Podcasts & RSS Feeds
Most Active Stories
- Take it from this "Trustafarian," these judgy maps are meant to make us laugh
- Green goo growing in Lake Erie is not what you think it is
- The new right-to-farm requirements and backyard animals
- Lawmakers vote to allow wolf hunts in UP
- Workers in Minnesota see wage gains, while workers in Michigan see steady wage losses
Arts & Culture
Thu September 27, 2012
Stateside: NWS founder Doug Stanton helps put literary spotlight on Traverse City
Since 2009, readers from across the country have been making their way to downtown Traverse City for an opportunity to get to know some of the most celebrated authors and story-tellers of our time.
Now heading into its fourth year, the Traverse City National Writers Series, founded by Traverse City native Doug Stanton, has nearly doubled the amount of authors featured, according to their website.
The idea behind the series is to support Grand Traverse area high school students pursuing writing careers by hosting sessions that spark great conversations between authors and audience.
Cyndy spoke with the best-selling author.
She wanted to know what it is about Traverse City, and the people of the area, that has made it such a great setting to talk books?
Stanton said this area has always been both a place of last resort and a resort area.
"I think during the last economic engine, a lot of folks retired up here in midlife and there is a great unmet demand for this kind of activity," he said.
Stanton said this hunger in the community for higher things was commensurate with his own urge to talk less about politics as entertainment and go back to the idea that art can be entertainment.
"My job...is to disappear on stage and allow our guest to come to life, and to create some transformative moments, which are more like theater then they are, say, the lecture room in a college class," he said.
He told Cyndy he thinks guest authors like Janet Evanovich, Peter Matthiessen and Anna Quindlen help give the audience a sense of the story we're all telling right now about what it means and feels to be alive in America today.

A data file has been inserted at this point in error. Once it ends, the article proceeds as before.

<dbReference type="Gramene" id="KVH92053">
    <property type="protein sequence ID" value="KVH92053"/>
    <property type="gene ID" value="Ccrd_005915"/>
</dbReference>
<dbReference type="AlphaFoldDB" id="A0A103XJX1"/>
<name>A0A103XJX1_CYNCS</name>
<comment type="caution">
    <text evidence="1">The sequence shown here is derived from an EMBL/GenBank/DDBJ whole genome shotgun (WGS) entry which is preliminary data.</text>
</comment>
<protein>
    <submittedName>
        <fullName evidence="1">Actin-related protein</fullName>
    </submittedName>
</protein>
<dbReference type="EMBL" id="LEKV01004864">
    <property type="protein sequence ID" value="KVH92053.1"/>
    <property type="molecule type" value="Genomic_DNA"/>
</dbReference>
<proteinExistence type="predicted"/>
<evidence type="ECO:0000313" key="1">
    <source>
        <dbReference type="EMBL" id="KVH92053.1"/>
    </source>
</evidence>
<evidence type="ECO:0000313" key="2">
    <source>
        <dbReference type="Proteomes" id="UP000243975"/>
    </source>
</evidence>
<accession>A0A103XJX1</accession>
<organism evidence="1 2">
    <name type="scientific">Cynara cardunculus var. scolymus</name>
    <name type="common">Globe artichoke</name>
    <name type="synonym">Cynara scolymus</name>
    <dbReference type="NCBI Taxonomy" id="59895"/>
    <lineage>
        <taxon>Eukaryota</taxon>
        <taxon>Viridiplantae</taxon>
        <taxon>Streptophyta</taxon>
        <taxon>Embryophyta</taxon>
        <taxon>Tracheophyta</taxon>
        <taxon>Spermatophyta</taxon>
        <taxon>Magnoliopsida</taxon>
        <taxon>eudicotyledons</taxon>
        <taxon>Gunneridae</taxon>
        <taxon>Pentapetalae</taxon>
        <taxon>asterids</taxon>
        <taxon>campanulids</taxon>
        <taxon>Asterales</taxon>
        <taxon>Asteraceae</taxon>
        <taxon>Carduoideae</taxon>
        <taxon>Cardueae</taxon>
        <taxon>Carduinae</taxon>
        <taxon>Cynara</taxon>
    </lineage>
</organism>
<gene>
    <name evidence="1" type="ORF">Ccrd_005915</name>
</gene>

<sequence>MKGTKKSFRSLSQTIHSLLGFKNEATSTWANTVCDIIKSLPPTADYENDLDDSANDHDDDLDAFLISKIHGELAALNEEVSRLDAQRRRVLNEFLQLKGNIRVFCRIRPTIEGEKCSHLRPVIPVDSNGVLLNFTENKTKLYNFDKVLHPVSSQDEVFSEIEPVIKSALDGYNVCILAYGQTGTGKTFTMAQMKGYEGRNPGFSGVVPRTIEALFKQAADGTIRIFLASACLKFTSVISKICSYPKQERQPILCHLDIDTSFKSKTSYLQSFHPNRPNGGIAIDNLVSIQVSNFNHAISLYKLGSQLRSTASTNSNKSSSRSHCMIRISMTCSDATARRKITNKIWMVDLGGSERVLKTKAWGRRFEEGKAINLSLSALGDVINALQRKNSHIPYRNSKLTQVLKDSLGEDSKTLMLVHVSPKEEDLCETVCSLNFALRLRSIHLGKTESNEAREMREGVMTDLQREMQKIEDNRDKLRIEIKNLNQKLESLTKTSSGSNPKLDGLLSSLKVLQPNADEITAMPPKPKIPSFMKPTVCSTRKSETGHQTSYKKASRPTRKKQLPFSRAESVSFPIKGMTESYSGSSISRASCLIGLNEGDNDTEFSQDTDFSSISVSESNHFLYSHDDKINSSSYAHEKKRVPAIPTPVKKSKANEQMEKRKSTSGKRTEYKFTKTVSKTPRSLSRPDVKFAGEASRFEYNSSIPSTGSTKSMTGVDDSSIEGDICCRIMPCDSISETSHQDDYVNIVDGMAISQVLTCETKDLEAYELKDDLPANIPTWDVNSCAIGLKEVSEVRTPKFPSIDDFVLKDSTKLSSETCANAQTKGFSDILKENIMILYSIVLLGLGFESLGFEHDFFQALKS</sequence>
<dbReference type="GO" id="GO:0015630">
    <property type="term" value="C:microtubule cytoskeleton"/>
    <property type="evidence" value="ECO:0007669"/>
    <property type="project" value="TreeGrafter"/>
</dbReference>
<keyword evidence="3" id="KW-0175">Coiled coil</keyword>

Stanton said the point is that people are reading and we do need to work on literacy.
This fall, the National Writers Series kicked off their Front Street Writers Program, which is a partnership with Traverse City Area Public Schools (TCAPS) to grow tomorrow's writers.
Cyndy wanted to know what the first-of-its-kind program hoped to achieve?
"I think that clarity of thought, clarity of the sentence, creativity, the ability to think linguistically through language is probably the most employable skill you can teach a young person today," said Stanton.
He told Cyndy that in our race to teach the quantifiable subjects like math and science we have really by default forgotten the creative arts and creative writing.
For example, he said, Traverse City, a very good public school system in Michigan, only has one creative writing course in an era where kids are constantly typing on cell phones or lap tops.
Stanton saw an opportunity to give young writers a sense of narrative since many from an early age were already publishing much of their lives online.
"This can be a life-changing moment if we actually place them in a very demanding college level creative writing program, bring in our major authors who are on the main stage with us at the National Writers Series, hire a very hard-working creative writing resident teacher and have at it," said Stanton.
And that's exactly what they've done.
Cyndy wanted to know if Stanton thought the National Writers Series could be a resource to other communities?
Stanton said he has encouraged other authors to do something like the Front Street Writers Program in their own home communities.
"Wherever you have artistic or cultural capital that you've acquired through your artist friends, if you marry it with either the public school system or a business community, the two of you together can create something that's larger than either one of you together quite inexpensively," said Stanton.
Stanton said that there's been interest across the country, not only in what the National Writers Series does for authors, but about what the Front Street Writers Program will do in the public school system.
"We've created a new kind of curriculum within the public school system, and it's for free," said Stanton.
Stanton said that he's very aware that the story-tellers of tomorrow are going to come from all classes of this society.
To find out more about the upcoming cycle and also the Front Street Writers Program, you can visit http://nationalwritersseries.org/.
Stanton said that if you love Suzanne Collins, you should come check out best-selling author Maggie Stiefvater. She'll be taking the stage tonight with guest host Lynn Rutan.
There are two ways you can podcast "Stateside with Cynthia Canty"